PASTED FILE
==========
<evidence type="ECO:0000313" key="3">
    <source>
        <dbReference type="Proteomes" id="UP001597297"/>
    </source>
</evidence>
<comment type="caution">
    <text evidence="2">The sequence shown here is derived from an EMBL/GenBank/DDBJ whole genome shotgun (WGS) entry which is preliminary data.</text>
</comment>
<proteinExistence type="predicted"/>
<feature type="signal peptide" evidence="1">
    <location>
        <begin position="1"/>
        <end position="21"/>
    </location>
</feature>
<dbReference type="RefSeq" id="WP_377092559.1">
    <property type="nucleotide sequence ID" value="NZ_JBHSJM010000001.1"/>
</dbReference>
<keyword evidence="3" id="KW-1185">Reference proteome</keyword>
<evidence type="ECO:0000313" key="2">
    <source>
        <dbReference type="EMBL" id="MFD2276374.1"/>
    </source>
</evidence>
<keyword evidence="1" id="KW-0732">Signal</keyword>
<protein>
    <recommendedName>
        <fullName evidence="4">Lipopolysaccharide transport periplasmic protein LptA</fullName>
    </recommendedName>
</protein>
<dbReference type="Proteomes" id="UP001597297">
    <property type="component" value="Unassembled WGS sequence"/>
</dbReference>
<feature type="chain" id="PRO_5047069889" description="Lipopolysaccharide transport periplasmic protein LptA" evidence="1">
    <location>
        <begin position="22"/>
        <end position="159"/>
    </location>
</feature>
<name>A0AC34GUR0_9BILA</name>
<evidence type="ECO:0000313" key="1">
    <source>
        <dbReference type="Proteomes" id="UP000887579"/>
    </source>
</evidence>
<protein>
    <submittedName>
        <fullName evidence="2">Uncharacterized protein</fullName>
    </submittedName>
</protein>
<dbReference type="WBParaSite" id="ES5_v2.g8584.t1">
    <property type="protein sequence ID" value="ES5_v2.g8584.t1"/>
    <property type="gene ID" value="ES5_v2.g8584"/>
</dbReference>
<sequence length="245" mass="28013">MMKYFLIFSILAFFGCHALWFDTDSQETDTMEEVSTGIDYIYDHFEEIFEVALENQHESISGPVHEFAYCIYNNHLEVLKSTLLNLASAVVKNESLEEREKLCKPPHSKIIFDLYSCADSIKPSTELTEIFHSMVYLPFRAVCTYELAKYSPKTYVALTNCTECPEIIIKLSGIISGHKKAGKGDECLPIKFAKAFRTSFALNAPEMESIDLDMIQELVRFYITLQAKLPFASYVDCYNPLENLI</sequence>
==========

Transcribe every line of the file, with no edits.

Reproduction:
<evidence type="ECO:0000313" key="3">
    <source>
        <dbReference type="Proteomes" id="UP001597297"/>
    </source>
</evidence>
<comment type="caution">
    <text evidence="2">The sequence shown here is derived from an EMBL/GenBank/DDBJ whole genome shotgun (WGS) entry which is preliminary data.</text>
</comment>
<proteinExistence type="predicted"/>
<feature type="signal peptide" evidence="1">
    <location>
        <begin position="1"/>
        <end position="21"/>
    </location>
</feature>
<dbReference type="RefSeq" id="WP_377092559.1">
    <property type="nucleotide sequence ID" value="NZ_JBHSJM010000001.1"/>
</dbReference>
<keyword evidence="3" id="KW-1185">Reference proteome</keyword>
<evidence type="ECO:0000313" key="2">
    <source>
        <dbReference type="EMBL" id="MFD2276374.1"/>
    </source>
</evidence>
<keyword evidence="1" id="KW-0732">Signal</keyword>
<protein>
    <recommendedName>
        <fullName evidence="4">Lipopolysaccharide transport periplasmic protein LptA</fullName>
    </recommendedName>
</protein>
<dbReference type="Proteomes" id="UP001597297">
    <property type="component" value="Unassembled WGS sequence"/>
</dbReference>
<feature type="chain" id="PRO_5047069889" description="Lipopolysaccharide transport periplasmic protein LptA" evidence="1">
    <location>
        <begin position="22"/>
        <end position="159"/>
    </location>
</feature>
<name>A0AC34GUR0_9BILA</name>
<evidence type="ECO:0000313" key="1">
    <source>
        <dbReference type="Proteomes" id="UP000887579"/>
    </source>
</evidence>
<protein>
    <submittedName>
        <fullName evidence="2">Uncharacterized protein</fullName>
    </submittedName>
</protein>
<dbReference type="WBParaSite" id="ES5_v2.g8584.t1">
    <property type="protein sequence ID" value="ES5_v2.g8584.t1"/>
    <property type="gene ID" value="ES5_v2.g8584"/>
</dbReference>
<sequence length="245" mass="28013">MMKYFLIFSILAFFGCHALWFDTDSQETDTMEEVSTGIDYIYDHFEEIFEVALENQHESISGPVHEFAYCIYNNHLEVLKSTLLNLASAVVKNESLEEREKLCKPPHSKIIFDLYSCADSIKPSTELTEIFHSMVYLPFRAVCTYELAKYSPKTYVALTNCTECPEIIIKLSGIISGHKKAGKGDECLPIKFAKAFRTSFALNAPEMESIDLDMIQELVRFYITLQAKLPFASYVDCYNPLENLI</sequence>